Someone shared Tadhg Kelly’s article (?) about how VR is doomed, but here’s how you fuck it up further by struggling to make it work like other mediums. I posted a big angry rant in the comments. annnnnd here is that same rant right here on my blog! (sorry?).
Nothing against the guy personally. I have no insight into the minds of people who are made physically ill by VR, so maybe i’m under-appreciating their need to sabotage the movement. but. huh. so much rage.
giant rant in 3…2…1…
Your poorly designed article makes me furious. Subjective snark about how VR doesn’t work, then tired unimaginative ideas about how it should work. All based on near zero experience? (maybe it just sounds like you’ve only had 2 demos. maybe you’ve tried all the systems, and have spent more than 20 minutes exploring all the hundreds of creations out there. but it reads like you had 2 demos, years apart, and now have to tell designers how to handle their efforts in the field)
I feel your points are destructively wrong. this article is actively damaging to growing VR field. (I make games for education, and a co-worker sent this to our group as if it would be helpful food for thought. ugh).
let me be specific:
“Meanwhile the problem with more fancy solutions (like 5-1 speaker setups etc) is of course that they are fixed in position while the player’s head moves. Thus they too are unreliable.”
– not sure you understand that tracking the user’s head means you can update the sound in their headphones, or in their surround sound system.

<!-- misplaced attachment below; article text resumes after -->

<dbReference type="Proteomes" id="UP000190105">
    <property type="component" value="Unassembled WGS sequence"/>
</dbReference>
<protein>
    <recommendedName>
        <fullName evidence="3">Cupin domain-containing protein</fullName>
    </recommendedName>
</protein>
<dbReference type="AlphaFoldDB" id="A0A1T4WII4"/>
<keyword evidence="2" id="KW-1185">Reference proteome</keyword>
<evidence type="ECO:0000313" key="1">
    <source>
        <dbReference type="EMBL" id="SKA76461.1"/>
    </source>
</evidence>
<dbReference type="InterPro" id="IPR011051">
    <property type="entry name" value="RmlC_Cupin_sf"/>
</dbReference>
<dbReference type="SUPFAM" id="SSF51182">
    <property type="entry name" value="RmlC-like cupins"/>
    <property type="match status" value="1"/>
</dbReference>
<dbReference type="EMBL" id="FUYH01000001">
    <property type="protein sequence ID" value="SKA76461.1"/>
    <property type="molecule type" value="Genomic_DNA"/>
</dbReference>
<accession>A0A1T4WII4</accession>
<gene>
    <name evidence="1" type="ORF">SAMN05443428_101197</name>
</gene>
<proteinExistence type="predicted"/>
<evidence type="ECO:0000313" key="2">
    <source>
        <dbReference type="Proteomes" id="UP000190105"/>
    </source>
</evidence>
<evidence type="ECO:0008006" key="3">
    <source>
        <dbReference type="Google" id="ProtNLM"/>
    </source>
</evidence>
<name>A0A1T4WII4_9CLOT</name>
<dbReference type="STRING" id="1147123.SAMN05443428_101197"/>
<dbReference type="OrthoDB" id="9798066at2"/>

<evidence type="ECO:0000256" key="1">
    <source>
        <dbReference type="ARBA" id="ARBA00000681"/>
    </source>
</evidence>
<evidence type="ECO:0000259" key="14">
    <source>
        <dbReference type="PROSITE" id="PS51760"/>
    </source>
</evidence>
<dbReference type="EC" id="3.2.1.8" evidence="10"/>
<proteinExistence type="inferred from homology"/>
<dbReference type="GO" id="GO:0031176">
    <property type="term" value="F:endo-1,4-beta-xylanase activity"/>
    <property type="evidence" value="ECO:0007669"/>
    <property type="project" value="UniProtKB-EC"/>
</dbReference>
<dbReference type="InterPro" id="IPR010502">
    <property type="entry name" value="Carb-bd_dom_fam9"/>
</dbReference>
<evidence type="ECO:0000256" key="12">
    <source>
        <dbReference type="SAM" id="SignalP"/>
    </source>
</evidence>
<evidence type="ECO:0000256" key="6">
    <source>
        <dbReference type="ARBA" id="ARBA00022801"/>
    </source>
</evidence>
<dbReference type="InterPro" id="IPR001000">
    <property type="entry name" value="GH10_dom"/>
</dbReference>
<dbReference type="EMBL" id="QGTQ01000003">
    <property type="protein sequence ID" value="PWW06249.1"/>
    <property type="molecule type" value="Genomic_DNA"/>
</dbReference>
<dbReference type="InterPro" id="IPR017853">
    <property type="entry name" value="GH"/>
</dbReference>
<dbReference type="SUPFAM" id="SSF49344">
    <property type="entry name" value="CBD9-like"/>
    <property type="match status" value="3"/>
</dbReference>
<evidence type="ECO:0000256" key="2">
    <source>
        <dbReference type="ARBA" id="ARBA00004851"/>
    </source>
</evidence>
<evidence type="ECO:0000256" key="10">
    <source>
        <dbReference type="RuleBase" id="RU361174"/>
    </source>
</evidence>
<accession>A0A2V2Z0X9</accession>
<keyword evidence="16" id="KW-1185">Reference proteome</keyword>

“Luckey can waffle all he likes about virtual worlds and social networks, but the primary use case will be absorbing single player games.”
– I think you mean to say “mark zuckerberg can waffle by investing billions into this, and call it the future of human communication, but i know better.”
My time with the GearVR has convinced me interactive stories (not movies really when there is no camera man) and spherical videos are going to be much more widely used than games.
” a compass is going to be a necessary component of most VR UI … it can flash or indicate, subtly telling the player to turn around. Expect to need to use a lot of those kinds of tricks.”
– no, people can replay experiences if they miss the huge moments. Good designers will build in multiple competing huge-moments, to take advantage of VR’s unique nature. in VR – you are the camera man. struggling to get people to look in one direction a specific time is a relic from other mediums.
“Microsoft’s notion of the standard living room proved wildly optimistic (well-paid tech people living in Redmond tend to have big houses)”
– instantly dismissing the hundreds of hard work of teams of product testers, and demonizing microsoft as a bunch of rich people.
(i’d agree the kinect was poorly handled. but i wouldn’t guess that the problem was rich out of touch engineering fools.)
“And then two years from now I’ll be on this blog writing about your most hated game saying ‘I told you so'”
– i guess this is just your tone? can’t stand this smug tone.
“like Street Fighter, where the input is essentially a very fast Simon Says game”
– so many other games fit this concept of quickly repeating colorful prompts on screen. quick time events are widely discouraged in game design, and much closer to the concept of simon says gaming. Street fight is about quick response, and knowing which animations can be interrupted, and when, to allow for strategic changes in attack. No part of street fighter is about watching button prompts, memorizing them, then repeating them verbatim.
“Put the lightsabers away for now.”
– I enjoyed a fantastic working lightsaber demo at GDC, in Sixense’s booth. magnetometer based sticks in each hand. you are so wrong about this. stunning.
“try and avoid designs based on close work. A good example would be something like a bomb disposal game….”
– you’ve just described the most popular VR game so far! “keep talking and nobody explodes.” stunning.